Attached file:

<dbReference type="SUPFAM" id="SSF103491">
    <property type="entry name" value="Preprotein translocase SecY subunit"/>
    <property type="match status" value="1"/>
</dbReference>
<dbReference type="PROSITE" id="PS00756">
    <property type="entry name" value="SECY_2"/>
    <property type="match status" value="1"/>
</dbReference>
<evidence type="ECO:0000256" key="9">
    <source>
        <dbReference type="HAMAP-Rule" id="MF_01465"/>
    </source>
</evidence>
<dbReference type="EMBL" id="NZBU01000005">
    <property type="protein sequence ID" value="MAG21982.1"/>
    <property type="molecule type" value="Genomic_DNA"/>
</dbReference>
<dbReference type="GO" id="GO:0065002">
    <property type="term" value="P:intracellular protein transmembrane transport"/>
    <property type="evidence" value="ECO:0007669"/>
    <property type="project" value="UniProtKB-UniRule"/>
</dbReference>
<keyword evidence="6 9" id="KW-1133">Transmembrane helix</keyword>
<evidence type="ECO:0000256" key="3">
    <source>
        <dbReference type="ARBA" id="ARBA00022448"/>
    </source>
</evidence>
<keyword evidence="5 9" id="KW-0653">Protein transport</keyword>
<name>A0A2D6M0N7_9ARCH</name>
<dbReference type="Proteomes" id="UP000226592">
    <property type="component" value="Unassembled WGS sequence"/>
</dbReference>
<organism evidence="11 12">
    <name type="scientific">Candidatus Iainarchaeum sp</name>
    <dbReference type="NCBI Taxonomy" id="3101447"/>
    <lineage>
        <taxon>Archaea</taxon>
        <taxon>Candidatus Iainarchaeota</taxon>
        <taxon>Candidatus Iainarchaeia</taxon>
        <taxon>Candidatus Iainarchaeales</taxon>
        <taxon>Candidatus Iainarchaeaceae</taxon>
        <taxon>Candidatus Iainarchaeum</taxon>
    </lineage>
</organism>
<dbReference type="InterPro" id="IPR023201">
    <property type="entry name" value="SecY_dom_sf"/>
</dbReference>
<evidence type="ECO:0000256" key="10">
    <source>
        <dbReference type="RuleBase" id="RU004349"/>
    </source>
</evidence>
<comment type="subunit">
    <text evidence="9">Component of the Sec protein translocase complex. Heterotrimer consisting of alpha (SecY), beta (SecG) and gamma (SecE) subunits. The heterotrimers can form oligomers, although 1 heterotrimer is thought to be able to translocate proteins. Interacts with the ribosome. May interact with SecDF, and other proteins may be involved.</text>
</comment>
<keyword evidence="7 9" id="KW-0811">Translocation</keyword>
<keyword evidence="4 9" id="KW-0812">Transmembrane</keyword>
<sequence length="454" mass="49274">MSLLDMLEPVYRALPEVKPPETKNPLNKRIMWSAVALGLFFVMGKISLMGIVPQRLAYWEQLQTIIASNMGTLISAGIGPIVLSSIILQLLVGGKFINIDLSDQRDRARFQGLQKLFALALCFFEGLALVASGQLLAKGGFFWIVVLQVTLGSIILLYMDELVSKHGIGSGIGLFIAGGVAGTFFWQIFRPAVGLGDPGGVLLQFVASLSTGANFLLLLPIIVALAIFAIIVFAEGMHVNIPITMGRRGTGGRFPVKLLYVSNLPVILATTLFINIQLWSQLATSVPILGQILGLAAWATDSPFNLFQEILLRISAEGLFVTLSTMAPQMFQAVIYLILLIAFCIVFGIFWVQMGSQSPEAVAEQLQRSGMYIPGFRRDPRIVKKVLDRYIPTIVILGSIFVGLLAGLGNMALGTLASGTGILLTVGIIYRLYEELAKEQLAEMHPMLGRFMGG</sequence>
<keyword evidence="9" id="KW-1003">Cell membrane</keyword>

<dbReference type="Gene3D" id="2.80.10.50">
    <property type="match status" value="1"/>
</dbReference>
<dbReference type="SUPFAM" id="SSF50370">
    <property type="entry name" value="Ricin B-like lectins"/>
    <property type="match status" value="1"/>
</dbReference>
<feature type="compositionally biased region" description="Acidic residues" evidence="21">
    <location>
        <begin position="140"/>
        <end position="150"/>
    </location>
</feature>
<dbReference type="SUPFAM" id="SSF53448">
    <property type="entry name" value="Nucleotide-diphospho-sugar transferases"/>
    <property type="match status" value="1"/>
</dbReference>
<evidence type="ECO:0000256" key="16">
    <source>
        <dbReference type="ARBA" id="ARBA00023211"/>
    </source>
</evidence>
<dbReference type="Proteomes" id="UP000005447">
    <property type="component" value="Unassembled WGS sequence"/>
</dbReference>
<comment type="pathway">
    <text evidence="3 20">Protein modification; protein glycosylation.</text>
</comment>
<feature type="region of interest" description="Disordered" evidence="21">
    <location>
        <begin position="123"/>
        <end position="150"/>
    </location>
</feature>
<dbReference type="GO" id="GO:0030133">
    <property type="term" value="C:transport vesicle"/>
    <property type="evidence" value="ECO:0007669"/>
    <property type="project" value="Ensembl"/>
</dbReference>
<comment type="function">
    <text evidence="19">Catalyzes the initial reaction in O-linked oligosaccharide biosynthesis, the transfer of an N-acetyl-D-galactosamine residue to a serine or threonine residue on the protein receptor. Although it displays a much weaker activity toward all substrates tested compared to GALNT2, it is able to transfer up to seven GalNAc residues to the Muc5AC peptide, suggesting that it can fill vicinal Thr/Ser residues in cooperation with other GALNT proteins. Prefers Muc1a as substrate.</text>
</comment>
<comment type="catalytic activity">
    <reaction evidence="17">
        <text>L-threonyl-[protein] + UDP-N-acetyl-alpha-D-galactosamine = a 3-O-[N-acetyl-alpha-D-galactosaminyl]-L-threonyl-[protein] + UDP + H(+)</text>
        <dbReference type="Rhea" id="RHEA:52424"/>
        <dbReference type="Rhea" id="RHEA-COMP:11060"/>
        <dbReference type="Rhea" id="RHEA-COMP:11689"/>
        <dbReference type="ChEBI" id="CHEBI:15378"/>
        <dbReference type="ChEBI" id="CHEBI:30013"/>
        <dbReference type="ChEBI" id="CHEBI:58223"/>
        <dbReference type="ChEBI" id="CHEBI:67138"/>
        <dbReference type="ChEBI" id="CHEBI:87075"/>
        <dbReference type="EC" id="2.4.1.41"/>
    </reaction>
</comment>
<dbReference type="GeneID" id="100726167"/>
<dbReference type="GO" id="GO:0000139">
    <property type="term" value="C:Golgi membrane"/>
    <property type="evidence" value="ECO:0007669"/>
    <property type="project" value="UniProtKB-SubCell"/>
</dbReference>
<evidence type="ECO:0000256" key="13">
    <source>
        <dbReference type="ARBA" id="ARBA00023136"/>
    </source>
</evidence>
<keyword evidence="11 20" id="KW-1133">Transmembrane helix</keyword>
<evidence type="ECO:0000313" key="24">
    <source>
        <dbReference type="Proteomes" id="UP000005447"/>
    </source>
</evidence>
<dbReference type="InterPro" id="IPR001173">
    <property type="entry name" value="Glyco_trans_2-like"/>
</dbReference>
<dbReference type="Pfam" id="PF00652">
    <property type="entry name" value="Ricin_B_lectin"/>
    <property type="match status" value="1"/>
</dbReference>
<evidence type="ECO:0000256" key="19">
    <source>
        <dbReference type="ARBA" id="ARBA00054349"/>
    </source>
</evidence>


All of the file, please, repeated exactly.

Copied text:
<dbReference type="SUPFAM" id="SSF103491">
    <property type="entry name" value="Preprotein translocase SecY subunit"/>
    <property type="match status" value="1"/>
</dbReference>
<dbReference type="PROSITE" id="PS00756">
    <property type="entry name" value="SECY_2"/>
    <property type="match status" value="1"/>
</dbReference>
<evidence type="ECO:0000256" key="9">
    <source>
        <dbReference type="HAMAP-Rule" id="MF_01465"/>
    </source>
</evidence>
<dbReference type="EMBL" id="NZBU01000005">
    <property type="protein sequence ID" value="MAG21982.1"/>
    <property type="molecule type" value="Genomic_DNA"/>
</dbReference>
<dbReference type="GO" id="GO:0065002">
    <property type="term" value="P:intracellular protein transmembrane transport"/>
    <property type="evidence" value="ECO:0007669"/>
    <property type="project" value="UniProtKB-UniRule"/>
</dbReference>
<keyword evidence="6 9" id="KW-1133">Transmembrane helix</keyword>
<evidence type="ECO:0000256" key="3">
    <source>
        <dbReference type="ARBA" id="ARBA00022448"/>
    </source>
</evidence>
<keyword evidence="5 9" id="KW-0653">Protein transport</keyword>
<name>A0A2D6M0N7_9ARCH</name>
<dbReference type="Proteomes" id="UP000226592">
    <property type="component" value="Unassembled WGS sequence"/>
</dbReference>
<organism evidence="11 12">
    <name type="scientific">Candidatus Iainarchaeum sp</name>
    <dbReference type="NCBI Taxonomy" id="3101447"/>
    <lineage>
        <taxon>Archaea</taxon>
        <taxon>Candidatus Iainarchaeota</taxon>
        <taxon>Candidatus Iainarchaeia</taxon>
        <taxon>Candidatus Iainarchaeales</taxon>
        <taxon>Candidatus Iainarchaeaceae</taxon>
        <taxon>Candidatus Iainarchaeum</taxon>
    </lineage>
</organism>
<dbReference type="InterPro" id="IPR023201">
    <property type="entry name" value="SecY_dom_sf"/>
</dbReference>
<evidence type="ECO:0000256" key="10">
    <source>
        <dbReference type="RuleBase" id="RU004349"/>
    </source>
</evidence>
<comment type="subunit">
    <text evidence="9">Component of the Sec protein translocase complex. Heterotrimer consisting of alpha (SecY), beta (SecG) and gamma (SecE) subunits. The heterotrimers can form oligomers, although 1 heterotrimer is thought to be able to translocate proteins. Interacts with the ribosome. May interact with SecDF, and other proteins may be involved.</text>
</comment>
<keyword evidence="7 9" id="KW-0811">Translocation</keyword>
<keyword evidence="4 9" id="KW-0812">Transmembrane</keyword>
<sequence length="454" mass="49274">MSLLDMLEPVYRALPEVKPPETKNPLNKRIMWSAVALGLFFVMGKISLMGIVPQRLAYWEQLQTIIASNMGTLISAGIGPIVLSSIILQLLVGGKFINIDLSDQRDRARFQGLQKLFALALCFFEGLALVASGQLLAKGGFFWIVVLQVTLGSIILLYMDELVSKHGIGSGIGLFIAGGVAGTFFWQIFRPAVGLGDPGGVLLQFVASLSTGANFLLLLPIIVALAIFAIIVFAEGMHVNIPITMGRRGTGGRFPVKLLYVSNLPVILATTLFINIQLWSQLATSVPILGQILGLAAWATDSPFNLFQEILLRISAEGLFVTLSTMAPQMFQAVIYLILLIAFCIVFGIFWVQMGSQSPEAVAEQLQRSGMYIPGFRRDPRIVKKVLDRYIPTIVILGSIFVGLLAGLGNMALGTLASGTGILLTVGIIYRLYEELAKEQLAEMHPMLGRFMGG</sequence>
<keyword evidence="9" id="KW-1003">Cell membrane</keyword>

<dbReference type="Gene3D" id="2.80.10.50">
    <property type="match status" value="1"/>
</dbReference>
<dbReference type="SUPFAM" id="SSF50370">
    <property type="entry name" value="Ricin B-like lectins"/>
    <property type="match status" value="1"/>
</dbReference>
<feature type="compositionally biased region" description="Acidic residues" evidence="21">
    <location>
        <begin position="140"/>
        <end position="150"/>
    </location>
</feature>
<dbReference type="SUPFAM" id="SSF53448">
    <property type="entry name" value="Nucleotide-diphospho-sugar transferases"/>
    <property type="match status" value="1"/>
</dbReference>
<evidence type="ECO:0000256" key="16">
    <source>
        <dbReference type="ARBA" id="ARBA00023211"/>
    </source>
</evidence>
<dbReference type="Proteomes" id="UP000005447">
    <property type="component" value="Unassembled WGS sequence"/>
</dbReference>
<comment type="pathway">
    <text evidence="3 20">Protein modification; protein glycosylation.</text>
</comment>
<feature type="region of interest" description="Disordered" evidence="21">
    <location>
        <begin position="123"/>
        <end position="150"/>
    </location>
</feature>
<dbReference type="GO" id="GO:0030133">
    <property type="term" value="C:transport vesicle"/>
    <property type="evidence" value="ECO:0007669"/>
    <property type="project" value="Ensembl"/>
</dbReference>
<comment type="function">
    <text evidence="19">Catalyzes the initial reaction in O-linked oligosaccharide biosynthesis, the transfer of an N-acetyl-D-galactosamine residue to a serine or threonine residue on the protein receptor. Although it displays a much weaker activity toward all substrates tested compared to GALNT2, it is able to transfer up to seven GalNAc residues to the Muc5AC peptide, suggesting that it can fill vicinal Thr/Ser residues in cooperation with other GALNT proteins. Prefers Muc1a as substrate.</text>
</comment>
<comment type="catalytic activity">
    <reaction evidence="17">
        <text>L-threonyl-[protein] + UDP-N-acetyl-alpha-D-galactosamine = a 3-O-[N-acetyl-alpha-D-galactosaminyl]-L-threonyl-[protein] + UDP + H(+)</text>
        <dbReference type="Rhea" id="RHEA:52424"/>
        <dbReference type="Rhea" id="RHEA-COMP:11060"/>
        <dbReference type="Rhea" id="RHEA-COMP:11689"/>
        <dbReference type="ChEBI" id="CHEBI:15378"/>
        <dbReference type="ChEBI" id="CHEBI:30013"/>
        <dbReference type="ChEBI" id="CHEBI:58223"/>
        <dbReference type="ChEBI" id="CHEBI:67138"/>
        <dbReference type="ChEBI" id="CHEBI:87075"/>
        <dbReference type="EC" id="2.4.1.41"/>
    </reaction>
</comment>
<dbReference type="GeneID" id="100726167"/>
<dbReference type="GO" id="GO:0000139">
    <property type="term" value="C:Golgi membrane"/>
    <property type="evidence" value="ECO:0007669"/>
    <property type="project" value="UniProtKB-SubCell"/>
</dbReference>
<evidence type="ECO:0000256" key="13">
    <source>
        <dbReference type="ARBA" id="ARBA00023136"/>
    </source>
</evidence>
<keyword evidence="11 20" id="KW-1133">Transmembrane helix</keyword>
<evidence type="ECO:0000313" key="24">
    <source>
        <dbReference type="Proteomes" id="UP000005447"/>
    </source>
</evidence>
<dbReference type="InterPro" id="IPR001173">
    <property type="entry name" value="Glyco_trans_2-like"/>
</dbReference>
<dbReference type="Pfam" id="PF00652">
    <property type="entry name" value="Ricin_B_lectin"/>
    <property type="match status" value="1"/>
</dbReference>
<evidence type="ECO:0000256" key="19">
    <source>
        <dbReference type="ARBA" id="ARBA00054349"/>
    </source>
</evidence>